A drystone wall in front of a field of long grass. In the distance is a flat plain of fields and trees with a small reservoir.
Cheshire Challenge, Walk

Cheshire Challenge walk 24 – Cheshire Ring Canal Walk, Dane Valley Way & Gritstone Trail

Ah summer weather in Britain.  All week beforehand the various forecasts had shown it was going to be a very wet walk, but as Sarah and I got in the car the forecasts changed and the rain disappeared.  This meant I wasn’t quite carrying the right kit; I had my heavier waterproofs but no sun protection or hat.  I’m normally more cautious in my packing so this was a gentle reminder not to get complacent.

As with walk 23, this started in Bollington but this time headed south on the canal towards Macclesfield after once again climbing the seemingly vertical steps up from the road.  The navigation for the first 15km was to simply follow the canal and we set off at a good pace catching up on our various plans, training and what snacks we had bought with us.   Our conversation was interrupted as we walked through Macclesfield by a closed section of the towpath.  Again I kicked myself for not checking with the Canal and River Trust website but it looked like people had been walking past the fencing so, feeling thoroughly rebellious we carried on.  I thought our plan had been scuppered as we came across the blockage, a collapsed retaining wall just before the diversion re-joined the towpath, but we pulled on our brave-pants and scrambled round.  It was naughty and we shouldn’t have done it, but I really didn’t want to leave a mere 300 meters of path I’d have to drive all the way to Macclesfield to walk.  We skipped on quickly and soon our misdemeanour was forgotten.

The canal side was in full summer bloom, flocks of Canada geese were lazing on the water and the sun was warm in a brilliant blue sky.  We stopped for snacks before passing a familiar narrowboat.  We saw Third Time Lucky walking north along the canal in the previous walk, at the time I still didn’t know if the twice-cancelled expedition to Svalbard would be going ahead in 2022 but, just the week before, I’d had confirmation that it was on.  So thank you Third Time Lucky for being a good omen!  After crossing the river Dane on a high aqueduct, it was time to leave the canal and walk a very short stretch of the Dane Valley Way before climbing hard to the highest point of the walk.  With the temperature creeping up an unexpectedly boggy section resulted in wet feet and very nearly soggy bottoms as well, but fast reactions and a few shrieks of laugher we leapt the worst bits and hoped our socks would dry.  I suppose it was expected given I was wearing my new walking shoes and we dried out walking along the good tracks along the ridge of Minn-End-Lane.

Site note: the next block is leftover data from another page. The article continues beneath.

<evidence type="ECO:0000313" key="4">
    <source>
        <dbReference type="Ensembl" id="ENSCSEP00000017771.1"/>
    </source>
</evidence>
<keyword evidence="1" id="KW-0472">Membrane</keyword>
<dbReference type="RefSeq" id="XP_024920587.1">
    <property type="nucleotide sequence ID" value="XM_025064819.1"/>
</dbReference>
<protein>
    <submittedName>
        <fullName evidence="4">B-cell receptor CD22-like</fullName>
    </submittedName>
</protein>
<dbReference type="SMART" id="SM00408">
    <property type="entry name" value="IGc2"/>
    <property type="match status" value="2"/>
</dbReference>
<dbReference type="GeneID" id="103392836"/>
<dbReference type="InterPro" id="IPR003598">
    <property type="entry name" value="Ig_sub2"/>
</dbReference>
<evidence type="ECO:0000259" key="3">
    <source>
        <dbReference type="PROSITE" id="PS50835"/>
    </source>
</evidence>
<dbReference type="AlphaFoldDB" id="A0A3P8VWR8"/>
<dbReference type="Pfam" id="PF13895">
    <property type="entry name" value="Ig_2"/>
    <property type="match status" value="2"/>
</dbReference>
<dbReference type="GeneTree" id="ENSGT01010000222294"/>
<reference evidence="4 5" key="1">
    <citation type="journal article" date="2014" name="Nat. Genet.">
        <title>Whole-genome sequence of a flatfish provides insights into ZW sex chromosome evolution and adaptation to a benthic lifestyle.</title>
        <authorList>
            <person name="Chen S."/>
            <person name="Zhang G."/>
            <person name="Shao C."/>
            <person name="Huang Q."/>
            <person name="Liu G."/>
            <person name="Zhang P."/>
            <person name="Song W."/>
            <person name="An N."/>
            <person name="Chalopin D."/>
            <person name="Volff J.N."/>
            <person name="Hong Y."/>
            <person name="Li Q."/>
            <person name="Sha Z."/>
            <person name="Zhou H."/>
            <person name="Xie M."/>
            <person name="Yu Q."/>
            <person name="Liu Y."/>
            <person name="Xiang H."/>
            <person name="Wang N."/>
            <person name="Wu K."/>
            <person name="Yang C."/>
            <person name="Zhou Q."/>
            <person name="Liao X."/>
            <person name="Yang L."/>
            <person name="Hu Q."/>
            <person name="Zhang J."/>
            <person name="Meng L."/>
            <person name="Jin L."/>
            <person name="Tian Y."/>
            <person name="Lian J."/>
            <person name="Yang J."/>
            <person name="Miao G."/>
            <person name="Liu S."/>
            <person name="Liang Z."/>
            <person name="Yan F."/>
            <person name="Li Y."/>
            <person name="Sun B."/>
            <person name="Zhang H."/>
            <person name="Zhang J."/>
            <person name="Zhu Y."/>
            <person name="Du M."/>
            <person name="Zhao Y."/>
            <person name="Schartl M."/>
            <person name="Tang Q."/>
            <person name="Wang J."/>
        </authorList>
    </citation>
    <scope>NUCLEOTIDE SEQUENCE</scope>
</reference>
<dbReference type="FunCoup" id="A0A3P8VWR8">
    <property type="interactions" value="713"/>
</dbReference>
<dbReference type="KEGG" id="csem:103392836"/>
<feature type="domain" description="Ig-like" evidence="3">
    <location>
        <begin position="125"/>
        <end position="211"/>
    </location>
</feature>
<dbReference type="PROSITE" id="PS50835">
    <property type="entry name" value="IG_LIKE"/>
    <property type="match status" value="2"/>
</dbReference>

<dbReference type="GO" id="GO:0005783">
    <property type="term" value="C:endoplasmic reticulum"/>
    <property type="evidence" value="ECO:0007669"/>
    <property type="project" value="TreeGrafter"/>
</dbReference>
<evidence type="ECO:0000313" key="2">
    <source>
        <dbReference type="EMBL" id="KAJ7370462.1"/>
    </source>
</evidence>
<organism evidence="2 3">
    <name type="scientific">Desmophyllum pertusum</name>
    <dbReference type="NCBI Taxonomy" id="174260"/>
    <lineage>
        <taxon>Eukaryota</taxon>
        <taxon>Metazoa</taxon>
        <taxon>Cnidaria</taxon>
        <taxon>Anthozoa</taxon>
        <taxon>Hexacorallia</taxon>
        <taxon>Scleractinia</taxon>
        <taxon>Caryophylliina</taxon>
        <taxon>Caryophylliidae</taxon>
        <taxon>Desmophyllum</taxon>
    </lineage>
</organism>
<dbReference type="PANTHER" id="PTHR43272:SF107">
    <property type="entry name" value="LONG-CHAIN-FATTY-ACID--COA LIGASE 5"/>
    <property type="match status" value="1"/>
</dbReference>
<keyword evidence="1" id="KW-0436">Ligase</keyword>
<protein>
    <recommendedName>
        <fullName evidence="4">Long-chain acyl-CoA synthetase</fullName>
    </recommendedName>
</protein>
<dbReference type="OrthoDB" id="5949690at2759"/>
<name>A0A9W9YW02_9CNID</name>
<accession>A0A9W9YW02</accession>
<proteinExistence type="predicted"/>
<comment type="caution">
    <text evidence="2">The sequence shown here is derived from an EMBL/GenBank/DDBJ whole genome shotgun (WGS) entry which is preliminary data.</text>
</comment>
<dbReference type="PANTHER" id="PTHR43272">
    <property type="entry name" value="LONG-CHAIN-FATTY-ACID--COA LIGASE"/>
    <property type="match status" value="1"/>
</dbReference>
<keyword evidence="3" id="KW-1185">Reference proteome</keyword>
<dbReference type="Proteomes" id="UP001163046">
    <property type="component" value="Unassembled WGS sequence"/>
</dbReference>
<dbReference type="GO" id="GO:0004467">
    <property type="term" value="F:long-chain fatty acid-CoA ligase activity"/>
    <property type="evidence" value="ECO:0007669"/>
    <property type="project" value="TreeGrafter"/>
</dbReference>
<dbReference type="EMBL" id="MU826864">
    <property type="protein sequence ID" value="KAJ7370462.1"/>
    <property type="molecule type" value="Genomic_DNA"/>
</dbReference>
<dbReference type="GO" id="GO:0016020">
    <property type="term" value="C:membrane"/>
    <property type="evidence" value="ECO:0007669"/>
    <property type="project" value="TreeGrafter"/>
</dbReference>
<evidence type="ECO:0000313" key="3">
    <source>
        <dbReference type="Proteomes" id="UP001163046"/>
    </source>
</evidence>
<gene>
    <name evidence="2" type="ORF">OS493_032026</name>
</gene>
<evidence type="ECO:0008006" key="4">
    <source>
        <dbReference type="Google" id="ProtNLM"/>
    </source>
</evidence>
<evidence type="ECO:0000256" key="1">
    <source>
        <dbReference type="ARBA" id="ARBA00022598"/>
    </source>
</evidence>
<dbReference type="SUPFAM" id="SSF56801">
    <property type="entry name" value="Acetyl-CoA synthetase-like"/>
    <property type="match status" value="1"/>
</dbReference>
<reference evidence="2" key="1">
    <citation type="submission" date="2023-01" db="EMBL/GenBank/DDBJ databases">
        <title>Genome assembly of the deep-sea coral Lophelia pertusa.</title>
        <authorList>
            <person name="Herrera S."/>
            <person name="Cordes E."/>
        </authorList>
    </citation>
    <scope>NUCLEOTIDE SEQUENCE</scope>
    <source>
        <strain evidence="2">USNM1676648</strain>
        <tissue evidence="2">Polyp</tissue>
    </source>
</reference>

Croker Hill has a large radio mast on the summit which on a clear day can be seen all the way west on the Sandstone Trail.  I read a lot about the kindness of strangers while out on adventures, and eternal thanks goes to the guy fixing a barn roof who bought us water when we asked if we could use an outside tap.  Following behind us were two women training for the Gritstone Grind later in the year who were equally grateful for a top up of their bottles.  After the summit of Croker Hill, the path rolled along before dropping down to the reservoirs of Ridgegate, Bottoms and Teggsnose.  The second big climb of the walk from Teggsnose reservoir to the summit of Tegg’s Nose was through woods and the delightfully named Ward’s Knob.  Brightly painted historical quarry machinery lined the path as we dropped down before a final sting of steep climb back up to Kerridge Hill.  Here the route left the Gritstone Trail and, following the same path as the previous walk, we walked back along the canal and to the cake that awaited us in the van.

Video of the walk HERE

The route is available on the Ordnance Survey website HERE

Cheshire Challenge distance30.6km
Paths walkedCheshire Ring Canal Walk, Dane Valley Way & Gritstone Trail
Total distance40.4km
Total ascent1003m
OS mapExplorer 268
Date walkedJuly 2021
Time taken12 hours
CakeCherry Cake (again!)
Dance poseGeneral silliness
Total Cheshire Challenge distance completed442.3km (1500km total)
the stats
Clear blue sky above a stony track heading gently down hill between soft grassy banks. Hill can be seen on the horizon
Cheshire Challenge, Walk

Cheshire Challenge walk 23 – Cheshire Ring Canal Walk, North Cheshire Way and Gritstone Trail

Although this was not the longest walk so far in the Cheshire Challenge (that title is currently held by walk 21), this one scores high on the toughness scale; the eastern side of Cheshire rises up to the Peak District so it’s no surprise this 30km walk has the highest point (412m) and most ascent (814m) of the walks in the challenge so far.  In fact its over double the previous highest point of 172m on the Eddisbury Way.  I’ve also hit the milestone of walking 205km this year, the same as 2020 and climbed over 6000 meters over the whole challenge so far.  I am terrible for not celebrating my successes, but I think if I’d been told last year I would have achieved this I would not have believed it.